Category: Environment and Wildlife
The woody browse that deer like to eat is reduced on sites treated with herbicides, such as glyphosate. However, deer and moose are well adapted to locate and feed on the most nutritious food sources possible. A large scale study is underway to better understand how deer are using our forests, how suitable our forests are to support deer in summer and winter months, and the effects of glyphosate on availability of food for deer.
Both deer and moose consume significant amounts of non-woody foods during the growing season, including foliage, shoots and twigs from deciduous trees and shrubs (e.g. maples, pin cherry, birch, dogwood). These food sources are commonly referred to as "woody browse". These same species are often the target of conifer release treatments and their biomass is commonly reduced 50-70% by successful conifer release treatments. However, herbaceous species contribute significantly to deer diets and are eaten by moose, and they commonly remain, or quickly “rebound,” in treated areas. Moose, which feed more on woody browse, do reduce their use of treated areas for five to seven years after treatment. However, that is only important in the short-term and then only if the landscape is dominated by young released stands. When the landscape is not dominated by young released stands these animals simply find and use better habitat found in other parts of their range.
Large mammals range over large areas of forested landscapes and hence potential effects must be considered in relation to the dynamic mosaic of forest conditions that exist on that landscape (Lautenschlager and Sullivan 2002). On an annual basis, based on a national average, less than 1/3 of clear cut harvested areas are treated with glyphosate-based herbicides. There is no question that the abundance of deciduous woody browse species will be at least temporarily reduced on these treated areas. However, as many of these plant species regenerate from the soil seed bank, reduced browse effect, even on treated sites, will be transient as evidenced in the studies noted above. Moreover, copious amounts of browse material will typically occur on the 2/3rds of the forest cutover lands which are not treated with herbicide.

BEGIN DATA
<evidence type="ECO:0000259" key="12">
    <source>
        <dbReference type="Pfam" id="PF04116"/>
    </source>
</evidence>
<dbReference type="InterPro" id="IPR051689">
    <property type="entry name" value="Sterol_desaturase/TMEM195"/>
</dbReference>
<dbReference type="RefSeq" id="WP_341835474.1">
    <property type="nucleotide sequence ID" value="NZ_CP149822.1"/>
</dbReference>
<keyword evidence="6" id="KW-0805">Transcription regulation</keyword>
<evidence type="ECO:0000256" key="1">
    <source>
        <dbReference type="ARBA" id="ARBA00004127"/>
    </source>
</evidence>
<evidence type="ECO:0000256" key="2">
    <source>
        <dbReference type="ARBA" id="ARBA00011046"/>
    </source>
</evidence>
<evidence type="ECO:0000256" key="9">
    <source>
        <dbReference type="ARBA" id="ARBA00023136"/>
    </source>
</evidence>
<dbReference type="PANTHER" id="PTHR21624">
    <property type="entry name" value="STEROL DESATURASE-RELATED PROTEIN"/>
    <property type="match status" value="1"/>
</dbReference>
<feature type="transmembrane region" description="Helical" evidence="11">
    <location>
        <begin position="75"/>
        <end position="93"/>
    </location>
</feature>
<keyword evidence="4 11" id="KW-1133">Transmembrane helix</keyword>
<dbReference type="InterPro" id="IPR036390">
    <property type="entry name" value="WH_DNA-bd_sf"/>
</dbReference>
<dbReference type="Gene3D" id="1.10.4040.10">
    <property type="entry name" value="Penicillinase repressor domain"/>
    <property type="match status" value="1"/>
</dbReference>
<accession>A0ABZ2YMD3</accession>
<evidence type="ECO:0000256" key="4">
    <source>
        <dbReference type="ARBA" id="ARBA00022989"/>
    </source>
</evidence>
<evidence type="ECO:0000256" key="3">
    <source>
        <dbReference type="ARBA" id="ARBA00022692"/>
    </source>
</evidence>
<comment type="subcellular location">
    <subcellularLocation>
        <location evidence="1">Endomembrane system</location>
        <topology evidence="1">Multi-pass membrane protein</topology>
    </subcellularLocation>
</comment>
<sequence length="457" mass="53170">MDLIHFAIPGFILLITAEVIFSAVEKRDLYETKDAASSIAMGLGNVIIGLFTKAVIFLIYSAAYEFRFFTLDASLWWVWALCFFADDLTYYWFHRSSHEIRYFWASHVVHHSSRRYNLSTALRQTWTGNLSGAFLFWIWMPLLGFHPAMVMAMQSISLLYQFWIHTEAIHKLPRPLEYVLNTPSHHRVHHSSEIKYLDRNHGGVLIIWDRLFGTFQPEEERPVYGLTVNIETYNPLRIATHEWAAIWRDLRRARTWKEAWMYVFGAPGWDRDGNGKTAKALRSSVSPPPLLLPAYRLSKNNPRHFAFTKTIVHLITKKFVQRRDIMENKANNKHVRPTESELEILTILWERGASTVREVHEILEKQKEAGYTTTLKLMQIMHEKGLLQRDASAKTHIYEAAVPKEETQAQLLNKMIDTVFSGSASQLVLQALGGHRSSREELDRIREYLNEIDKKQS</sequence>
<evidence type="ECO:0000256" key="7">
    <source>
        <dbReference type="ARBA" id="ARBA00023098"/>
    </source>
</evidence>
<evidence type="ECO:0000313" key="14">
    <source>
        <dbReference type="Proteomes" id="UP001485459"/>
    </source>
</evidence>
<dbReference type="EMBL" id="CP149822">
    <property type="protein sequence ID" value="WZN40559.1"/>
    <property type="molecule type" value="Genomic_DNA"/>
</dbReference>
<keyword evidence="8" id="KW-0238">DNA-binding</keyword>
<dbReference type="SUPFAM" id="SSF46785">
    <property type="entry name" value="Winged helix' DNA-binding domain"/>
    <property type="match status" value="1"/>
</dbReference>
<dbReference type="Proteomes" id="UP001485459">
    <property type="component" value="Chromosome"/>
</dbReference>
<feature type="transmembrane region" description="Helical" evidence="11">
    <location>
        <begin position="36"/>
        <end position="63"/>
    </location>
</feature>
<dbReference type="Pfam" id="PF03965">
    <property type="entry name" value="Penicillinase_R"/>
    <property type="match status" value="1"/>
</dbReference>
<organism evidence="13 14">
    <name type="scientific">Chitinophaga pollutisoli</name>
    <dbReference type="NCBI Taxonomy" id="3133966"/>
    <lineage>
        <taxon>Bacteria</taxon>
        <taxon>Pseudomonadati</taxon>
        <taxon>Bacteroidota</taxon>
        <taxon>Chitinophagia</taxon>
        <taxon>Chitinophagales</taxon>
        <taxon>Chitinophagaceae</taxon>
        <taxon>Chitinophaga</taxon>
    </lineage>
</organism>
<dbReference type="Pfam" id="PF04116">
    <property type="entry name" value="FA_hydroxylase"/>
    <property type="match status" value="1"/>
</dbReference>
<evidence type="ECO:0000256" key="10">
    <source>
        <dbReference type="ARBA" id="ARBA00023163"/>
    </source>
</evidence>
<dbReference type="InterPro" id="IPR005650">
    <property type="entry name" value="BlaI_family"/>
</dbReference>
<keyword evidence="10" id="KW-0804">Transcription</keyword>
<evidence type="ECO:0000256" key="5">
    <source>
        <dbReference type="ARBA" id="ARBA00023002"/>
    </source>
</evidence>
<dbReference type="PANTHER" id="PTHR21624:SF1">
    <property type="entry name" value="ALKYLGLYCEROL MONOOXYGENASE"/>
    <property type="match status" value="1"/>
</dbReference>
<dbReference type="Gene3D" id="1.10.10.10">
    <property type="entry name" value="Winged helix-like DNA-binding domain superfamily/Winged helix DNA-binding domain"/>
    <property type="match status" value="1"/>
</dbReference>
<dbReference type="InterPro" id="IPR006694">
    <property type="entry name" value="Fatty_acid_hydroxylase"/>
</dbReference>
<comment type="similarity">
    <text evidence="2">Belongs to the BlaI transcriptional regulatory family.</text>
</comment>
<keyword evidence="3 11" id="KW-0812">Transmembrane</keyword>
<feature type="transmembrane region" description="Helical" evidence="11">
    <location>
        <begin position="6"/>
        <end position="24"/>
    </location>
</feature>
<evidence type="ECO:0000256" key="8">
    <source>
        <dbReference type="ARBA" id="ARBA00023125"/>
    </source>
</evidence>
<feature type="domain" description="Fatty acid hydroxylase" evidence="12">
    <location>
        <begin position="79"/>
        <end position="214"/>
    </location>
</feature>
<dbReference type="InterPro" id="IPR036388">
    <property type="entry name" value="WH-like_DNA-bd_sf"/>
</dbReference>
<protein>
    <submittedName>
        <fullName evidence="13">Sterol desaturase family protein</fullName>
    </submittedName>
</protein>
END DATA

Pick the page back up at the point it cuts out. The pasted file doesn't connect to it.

A specific area of concern is the potential for reduced winter browse availability for deer whose winter foraging range area may be limited by snow depth. The potential for such effects would depend on both the proportion of the foraging area around deer yards that is treated with glyphosate-based herbicides and the actual reduction in winter browse species typically used as winter forage by deer on those areas. Considering information from New Brunswick as an example, on the broader landscape, much of the clearcut area (66% as a long term average estimate on crown lands) is left to regenerate without the aide of glyphosate treatment. Assuming this is true on cut over sites close to deer wintering areas as well, suggests that 66% of the open areas in which deer might browse in winter would be unaffected by glyphosate-based herbicide treatment. Potential effects would also be further ameliorated given that:
As noted by Morrison et al. (2002), by identifying browse species selected by deer and by understanding their associations with forest stand types, managers will be better able to meet the dual objectives of providing appropriate conifer dominated cover and an adequate supply of browse to support deer through winter. In this context, although it is quite unlikely that glyphosate-based herbicide use is a significant factor influencing deer winter browse availability, detailed geographic analysis of the proportion of deer foraging areas actually receiving glyphosate-based herbicide treatments would provide useful information furthering our understanding on this specific aspect. Broader assessment of deer population viability must consider a number of other potentially influencing factors such as natural predation (e.g. by coyotes, bears and wolves) facilitated predation through predator use of of roads and trails, hunting pressure and poaching, disease and deleterious effects of artificial feeding.
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